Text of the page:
My Uncle Wink had one of the original Camaros and that’s the car I learned on to drive a stick shift. Talk about spinning your tires and kicking up gravel!
But in 1970 Chevrolet launched its second generation Camaro and its looks, with those single headlights that blended into the front fenders and the split front bumper, along with its fastback styling, wowed us teens. At the same time Chevy was introducing the Vega, Camaro’s little brother, reflecting similar sporty lines.
So I’m always happy to see the 1970 pony car, as Camaro was known then, in any model or format. Thanks to Auto World, the Z28 version in its Galaxy Gray (dark metallic silver) paint scheme with black racing stripes slashing across the hood and trunk is ready to kick your die-cast collection up a few notches. Best yet, Auto World’s 1:18 American Muscle series delivers at a reasonable price, just $84.99 in this case. Heck, a lot of 1:43 models cost that now. Read more
Chevrolet is patting itself on the back and most of the automotive media are ladling on the praise for Chevy’s new “mid-size” pickup, the Colorado.
The later probably has more to do with ad dollars being spent in the national publications, but there’s some justification. Yet let’s not go too full-bore crazy here, this is simply a slightly smaller pickup.
First, the idea of a mid-size truck has been out there a while, witness the Dodge Dakota. Years ago, Ford and Chevy both made compact pickups too, the S-10 in Chevy’s case. DO NOT confuse the Colorado with the S-10.
As trucks have gained popularity, they, like cars, have grown in size and stature. So this second generation Colorado is still big, just not as big as a full-size Silverado.
Let’s take some stock of the differences. But first note that the Colorado comes in two styles, Extended Cab and Crew Cab. Gone is a Standard cab without extra cargo room behind the front seat. Extended cabs now are the norm. The bright red test truck was the crew cab, which gives you full-size rear doors and a second row bench seat. This allows five people to ride in the Colorado comfortably, with rear seat room being particularly generous.
But here are the numbers you need to consider. The Colorado rides on a 140.5-inch wheelbase, just three inches shorter than a full-size Silverado. A Colorado is 224.9 inches long, just 5.1 inches shorter in length than a Silverado. The width is where you’ll notice the most difference when riding in a Colorado, as it is just 74.3 inches wide, about 5.7 inches narrower than Silverado. You’ll notice that in a lack of elbow room. More on that in a minute. Read more
Rare counts for a lot in the real, that is 1:1, vintage car world, and it’s making its mark in the diecast car market too.
CMC, the premier high-end diecast car model maker has made a habit of creating beautiful 1:18 models of rare race cars and elegant 1930s automotive style icons. The cost is up there, but so is the detail. You almost expect these models to start and drive off your desk or display shelf.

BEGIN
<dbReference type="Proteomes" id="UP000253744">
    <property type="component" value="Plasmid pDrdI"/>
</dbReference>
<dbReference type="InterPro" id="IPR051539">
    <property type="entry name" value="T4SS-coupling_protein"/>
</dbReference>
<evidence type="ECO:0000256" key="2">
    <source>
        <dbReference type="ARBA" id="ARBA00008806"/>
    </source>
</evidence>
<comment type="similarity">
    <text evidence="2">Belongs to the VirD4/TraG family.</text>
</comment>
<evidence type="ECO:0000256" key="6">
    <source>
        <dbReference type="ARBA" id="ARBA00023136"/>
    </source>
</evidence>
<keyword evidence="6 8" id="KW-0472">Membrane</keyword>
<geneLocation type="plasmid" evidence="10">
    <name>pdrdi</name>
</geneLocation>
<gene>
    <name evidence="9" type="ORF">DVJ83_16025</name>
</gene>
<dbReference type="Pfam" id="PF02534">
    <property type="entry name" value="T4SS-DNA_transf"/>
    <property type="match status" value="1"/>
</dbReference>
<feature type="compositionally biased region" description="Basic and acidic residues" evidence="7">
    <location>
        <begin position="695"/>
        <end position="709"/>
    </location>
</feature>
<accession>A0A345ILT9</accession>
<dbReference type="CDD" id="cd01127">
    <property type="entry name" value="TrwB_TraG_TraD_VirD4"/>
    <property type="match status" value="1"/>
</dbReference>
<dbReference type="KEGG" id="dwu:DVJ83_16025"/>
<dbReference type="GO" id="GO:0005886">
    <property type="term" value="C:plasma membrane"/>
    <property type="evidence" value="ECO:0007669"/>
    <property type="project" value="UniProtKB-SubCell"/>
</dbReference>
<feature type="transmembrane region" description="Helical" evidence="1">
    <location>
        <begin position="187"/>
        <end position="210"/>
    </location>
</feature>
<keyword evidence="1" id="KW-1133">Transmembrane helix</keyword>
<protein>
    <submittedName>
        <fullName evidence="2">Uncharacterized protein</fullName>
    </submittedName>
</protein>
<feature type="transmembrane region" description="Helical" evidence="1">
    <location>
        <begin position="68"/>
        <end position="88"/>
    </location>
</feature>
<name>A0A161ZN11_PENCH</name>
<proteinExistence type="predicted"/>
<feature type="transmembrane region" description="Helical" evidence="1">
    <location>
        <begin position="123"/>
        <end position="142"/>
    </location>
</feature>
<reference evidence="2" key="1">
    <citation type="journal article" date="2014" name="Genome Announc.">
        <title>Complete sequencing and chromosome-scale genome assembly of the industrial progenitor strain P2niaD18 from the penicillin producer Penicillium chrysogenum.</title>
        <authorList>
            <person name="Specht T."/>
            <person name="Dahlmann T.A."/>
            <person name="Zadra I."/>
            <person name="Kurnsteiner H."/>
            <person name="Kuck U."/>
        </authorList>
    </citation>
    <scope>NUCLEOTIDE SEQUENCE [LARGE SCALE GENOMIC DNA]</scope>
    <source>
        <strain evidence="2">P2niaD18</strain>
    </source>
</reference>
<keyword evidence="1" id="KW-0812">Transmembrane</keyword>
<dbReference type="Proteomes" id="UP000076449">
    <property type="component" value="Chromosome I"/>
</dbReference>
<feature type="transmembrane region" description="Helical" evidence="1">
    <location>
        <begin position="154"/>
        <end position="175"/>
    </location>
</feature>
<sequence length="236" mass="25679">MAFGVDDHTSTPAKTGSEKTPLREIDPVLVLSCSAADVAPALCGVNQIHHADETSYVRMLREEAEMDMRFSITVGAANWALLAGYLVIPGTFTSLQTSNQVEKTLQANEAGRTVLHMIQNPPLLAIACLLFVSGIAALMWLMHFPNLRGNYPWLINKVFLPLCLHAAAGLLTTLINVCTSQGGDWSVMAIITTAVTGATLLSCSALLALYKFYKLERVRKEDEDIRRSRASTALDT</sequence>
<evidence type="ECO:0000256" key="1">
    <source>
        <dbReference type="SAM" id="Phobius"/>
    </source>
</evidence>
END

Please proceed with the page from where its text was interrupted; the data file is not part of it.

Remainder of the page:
So it’s not surprising that CMC has chosen the rare 1961 Aston Martin DB4 GT Zagato as its latest artistic endeavor, and in sumptuous Aston Martin racing green. For the record, the rare Zagato, which is the lightened version meant for racing, consists of 1,825 parts of which 1,394 are metal.
Only 19 Aston Zagato models were made over a 2 ½-year period from late 1960 into 1963. All were custom-made and designed by Gianni Zagato and featuring soft curves, which became popular in the 1960s on high-end cars like Astons, Jaguars and Ferraris.
At the time, Aston was trying to beat Ferrari’s 250 GT in sports car and endurance racing, so it made sense to go with a lightweight body made of thin aluminum plates and featuring minimal amenities in an effort to cut weight and increase performance. Riding on a short, 93-inch, wheelbase and weighing just 2,701 lbs., the DB4 was just 168 inches long. That’s about the same length as today’s Nissan Z350, but the Nissan is roughly 400 lbs. heavier. Read more
Kia becomes more competitive in the minivan market with its new Sedona, a roomier van with more power.
Pricing and extras, for that price, have been a hallmark of Kia products for several years once the South Korean automaker got serious about the U.S. market. Sedona is all that.
First, it’ll carry up to 8 passengers, with a second row bench, and its interior is many times quieter than the previous model as sound deadening technology has been used to the max. So it feels high-quality and looks sharp too with a less angled nose that Kia says helps it appear more like an SUV. But to be truthful it still looks like the minivan it is, just a tad different up front than other minivans.
A new 3.3-liter V6 engine with continuously variable valve timing and direct injection gives it 32 more horses than the previous 3.5-liter model. Still, in a van weighing 4,656 lbs. the van can feel heavy and a bit slow even when you give the accelerator a serious push. Most minivans feel this way though, so no surprise.
Interior room is generous and a rider feels comfortable, not cramped. The tested dark metallic brown van was the SL Limited model, the top of the line. It featured captain’s chairs in the second row and a third row folds down into the floor in back. These middle row seats also recline and feature foot rests too. Kia calls them Slide-N-Stow seats, which are standard even on the base L model that begins at $26,795 (including delivery). They flip forward and stow up against the front seat backs if you need more cargo room. Read more
Replicarz delivers 3 vintage Indy 500 winners in 1:43 scale
Before there were A.J. Watson or Frank Kurtis roadsters to dominate the Indianapolis 500 there were Lou Moore’s Blue Crown Spark Plug Specials.
These were blue (naturally) cigar-shaped front-wheel-drive, front-engine racers that, like Team Penske or Team Ganassi’s sleek cars today, were perfectly prepared and driven by some of the best hot shoes of the day. The result: three straight Indy 500 wins from 1947-‘49.